Rafael Nadal has made a habit of winning almost everything in sight on the clay, but this year, he hasn’t played up to his standards. The Spaniard is down to No. 7 in the rankings and will be seeded to meet one of the top four in the quarterfinals of the French Open, yet he is still second in points earned on clay this season. That’s partly because he has played six clay events — more than any of the top players — and partly because he was a titlist and semifinalist at the South American events in Buenos Aires and Rio. Even if those were taken away, he’d still be fourth with his Monte Carlo semifinal and Madrid final, so it’s not like the nine-time French Open champion isn’t one of the guys to beat.
- French Open 2015: It’s better if Rafa Nadal loses – then I won’t be only one to beat him, says Robin Soderling (via The Telegraph)
“This year, for the first time in a long time, Rafa is not the favourite,” Soderling told the Telegraph. “Novak is. Of course it’s going to be tough to beat Rafa at Roland Garros, over five sets on clay: a much bigger deal than playing best-of-three. But I wouldn’t be surprised if it happened.” And what about that crazy statistic: 10 years of struggle against the world’s elite and only a single loss? “It says more about Rafa than it does about me,” Soderling replies. “It will never happen again, not in 100 years. “It’s good to be the only one, but everybody is asking me only about this match. I am really proud of many other things in my career… So maybe it’s better that Rafa loses again, then everybody will stop asking me about it.”
- Nadal prepared for low seeding at French Open (via tennis.com)
With his quarterfinal loss to Stan Wawrinka in Rome, Rafael Nadal could be the No. 7 seed at the French Open, his lowest ever seeding at the clay-court Grand Slam. The Spaniard had been ranked in the Top 5 for over a decade before his loss to Andy Murray in last week’s Madrid final.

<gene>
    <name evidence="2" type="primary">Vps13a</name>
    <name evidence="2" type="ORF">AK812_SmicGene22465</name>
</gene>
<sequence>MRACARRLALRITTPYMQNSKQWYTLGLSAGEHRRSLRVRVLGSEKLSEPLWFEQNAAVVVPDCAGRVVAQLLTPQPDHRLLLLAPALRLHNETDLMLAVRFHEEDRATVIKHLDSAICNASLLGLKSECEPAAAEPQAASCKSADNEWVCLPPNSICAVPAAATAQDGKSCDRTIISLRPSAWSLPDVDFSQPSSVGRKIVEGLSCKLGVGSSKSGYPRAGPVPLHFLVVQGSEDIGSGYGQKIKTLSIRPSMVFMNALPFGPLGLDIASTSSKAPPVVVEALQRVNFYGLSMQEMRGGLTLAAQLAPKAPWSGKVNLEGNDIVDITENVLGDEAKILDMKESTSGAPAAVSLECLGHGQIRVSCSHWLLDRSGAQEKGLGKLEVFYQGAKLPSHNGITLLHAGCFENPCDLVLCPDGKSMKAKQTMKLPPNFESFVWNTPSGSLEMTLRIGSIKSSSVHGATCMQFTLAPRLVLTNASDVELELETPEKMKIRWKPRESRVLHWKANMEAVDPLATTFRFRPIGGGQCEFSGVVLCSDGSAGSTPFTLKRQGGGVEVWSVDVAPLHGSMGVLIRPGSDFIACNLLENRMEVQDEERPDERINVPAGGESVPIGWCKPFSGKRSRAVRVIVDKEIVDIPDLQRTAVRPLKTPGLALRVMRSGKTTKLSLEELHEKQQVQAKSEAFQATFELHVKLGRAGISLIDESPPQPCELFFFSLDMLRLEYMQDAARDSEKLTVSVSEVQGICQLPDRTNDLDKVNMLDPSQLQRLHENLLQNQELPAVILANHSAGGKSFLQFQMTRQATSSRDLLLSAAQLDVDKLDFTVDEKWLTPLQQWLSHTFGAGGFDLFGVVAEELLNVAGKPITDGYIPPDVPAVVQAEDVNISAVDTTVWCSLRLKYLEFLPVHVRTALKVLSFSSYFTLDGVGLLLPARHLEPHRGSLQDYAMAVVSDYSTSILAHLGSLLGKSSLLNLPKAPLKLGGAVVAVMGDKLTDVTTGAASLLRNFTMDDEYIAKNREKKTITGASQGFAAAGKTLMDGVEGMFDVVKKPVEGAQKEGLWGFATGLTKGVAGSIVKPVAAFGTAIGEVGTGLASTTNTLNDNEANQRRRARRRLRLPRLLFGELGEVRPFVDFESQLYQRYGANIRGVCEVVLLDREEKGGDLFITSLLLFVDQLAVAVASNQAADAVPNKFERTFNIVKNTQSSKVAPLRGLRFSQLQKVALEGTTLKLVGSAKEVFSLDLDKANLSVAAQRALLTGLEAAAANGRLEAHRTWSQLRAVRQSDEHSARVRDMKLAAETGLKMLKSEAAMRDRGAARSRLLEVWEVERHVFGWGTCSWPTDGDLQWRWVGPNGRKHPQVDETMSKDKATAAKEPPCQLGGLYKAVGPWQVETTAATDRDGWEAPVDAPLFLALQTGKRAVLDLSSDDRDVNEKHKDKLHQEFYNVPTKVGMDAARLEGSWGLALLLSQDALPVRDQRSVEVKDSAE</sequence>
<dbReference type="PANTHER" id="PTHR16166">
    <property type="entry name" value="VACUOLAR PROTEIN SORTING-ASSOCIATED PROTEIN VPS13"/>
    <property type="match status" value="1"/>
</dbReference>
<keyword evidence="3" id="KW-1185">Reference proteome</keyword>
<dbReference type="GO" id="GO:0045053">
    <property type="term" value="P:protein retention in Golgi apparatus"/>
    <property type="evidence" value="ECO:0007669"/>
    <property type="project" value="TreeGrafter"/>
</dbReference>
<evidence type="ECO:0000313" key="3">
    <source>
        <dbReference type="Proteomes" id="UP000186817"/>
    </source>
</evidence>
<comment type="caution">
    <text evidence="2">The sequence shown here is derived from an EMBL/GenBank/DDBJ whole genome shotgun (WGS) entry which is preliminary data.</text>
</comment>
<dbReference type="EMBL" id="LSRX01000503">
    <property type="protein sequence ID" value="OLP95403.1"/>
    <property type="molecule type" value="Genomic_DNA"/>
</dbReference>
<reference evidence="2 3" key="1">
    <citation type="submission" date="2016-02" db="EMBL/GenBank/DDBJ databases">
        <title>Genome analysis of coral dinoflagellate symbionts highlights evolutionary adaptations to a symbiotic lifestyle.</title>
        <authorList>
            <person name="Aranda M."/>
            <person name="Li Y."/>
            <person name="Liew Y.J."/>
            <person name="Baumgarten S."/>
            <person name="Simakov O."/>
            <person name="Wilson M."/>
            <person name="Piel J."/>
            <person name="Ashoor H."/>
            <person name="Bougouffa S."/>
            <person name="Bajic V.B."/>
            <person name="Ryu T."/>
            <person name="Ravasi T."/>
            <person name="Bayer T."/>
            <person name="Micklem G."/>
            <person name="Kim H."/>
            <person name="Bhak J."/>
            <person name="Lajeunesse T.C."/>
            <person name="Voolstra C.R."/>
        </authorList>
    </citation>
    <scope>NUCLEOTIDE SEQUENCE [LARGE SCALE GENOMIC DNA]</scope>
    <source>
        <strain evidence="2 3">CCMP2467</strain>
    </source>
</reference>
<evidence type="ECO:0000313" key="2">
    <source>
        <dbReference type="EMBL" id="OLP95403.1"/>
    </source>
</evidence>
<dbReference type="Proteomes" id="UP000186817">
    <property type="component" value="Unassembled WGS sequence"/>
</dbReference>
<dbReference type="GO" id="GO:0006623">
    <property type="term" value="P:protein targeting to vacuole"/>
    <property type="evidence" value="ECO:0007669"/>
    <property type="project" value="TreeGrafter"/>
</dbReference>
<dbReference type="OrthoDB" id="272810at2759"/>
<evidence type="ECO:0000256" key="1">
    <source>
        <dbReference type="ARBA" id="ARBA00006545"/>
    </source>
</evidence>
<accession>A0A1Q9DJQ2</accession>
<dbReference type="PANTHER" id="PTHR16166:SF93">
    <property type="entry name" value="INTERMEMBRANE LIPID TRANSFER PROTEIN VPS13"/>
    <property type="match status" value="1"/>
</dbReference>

- Federer: Nadal Still The Roland Garros Favourite (via ATP World Tour)
“You cannot take away the past 10 years,” said Federer. “It’s going to be best-of-five sets. We know how tough Rafa is physically and mentally. He is the favourite still to me. Novak at this point probably has to win, with the results he’s shown this year. It feels similar to 2011 when he didn’t lose the whole year. Maybe Rafa isn’t having the same success as before but nevertheless that remains the situation for me. But it’s all talk because in the end his racquet’s going to do the talking.”
- Aces and Faults (via SI.com)
Again, the match-to-match consistency isn’t there. After making the Madrid Open final and losing to Murray, Nadal made the Italian Open semifinal and lost to a slumping Stan Wawrinka. To be fair, Wawrinka played his best match in months to upend Nadal, but it’s not often you’ll see Nadal squander quadruple set points and lose.
- Masters Class (via tennis.com)
The Murray loss in Madrid was a one-off train wreck that could be quickly forgotten. But the Wawrinka loss in Rome seemed worrying, because Nadal gave it his absolute best, played pretty well, and still lost in straight sets. The things that usually lead to winning tennis for him—big forehand, great defense, major chest thump—didn’t work this time. Even a 6-2 tiebreaker lead didn’t work. Rafa generated the momentum, but couldn’t capitalize on it. Was Stan just playing out of his mind, or does he represent a locker room that’s more confident against Nadal now, even on clay? We’ll find out very soon.
Reminder: Rafa’s Birthday Project 🙂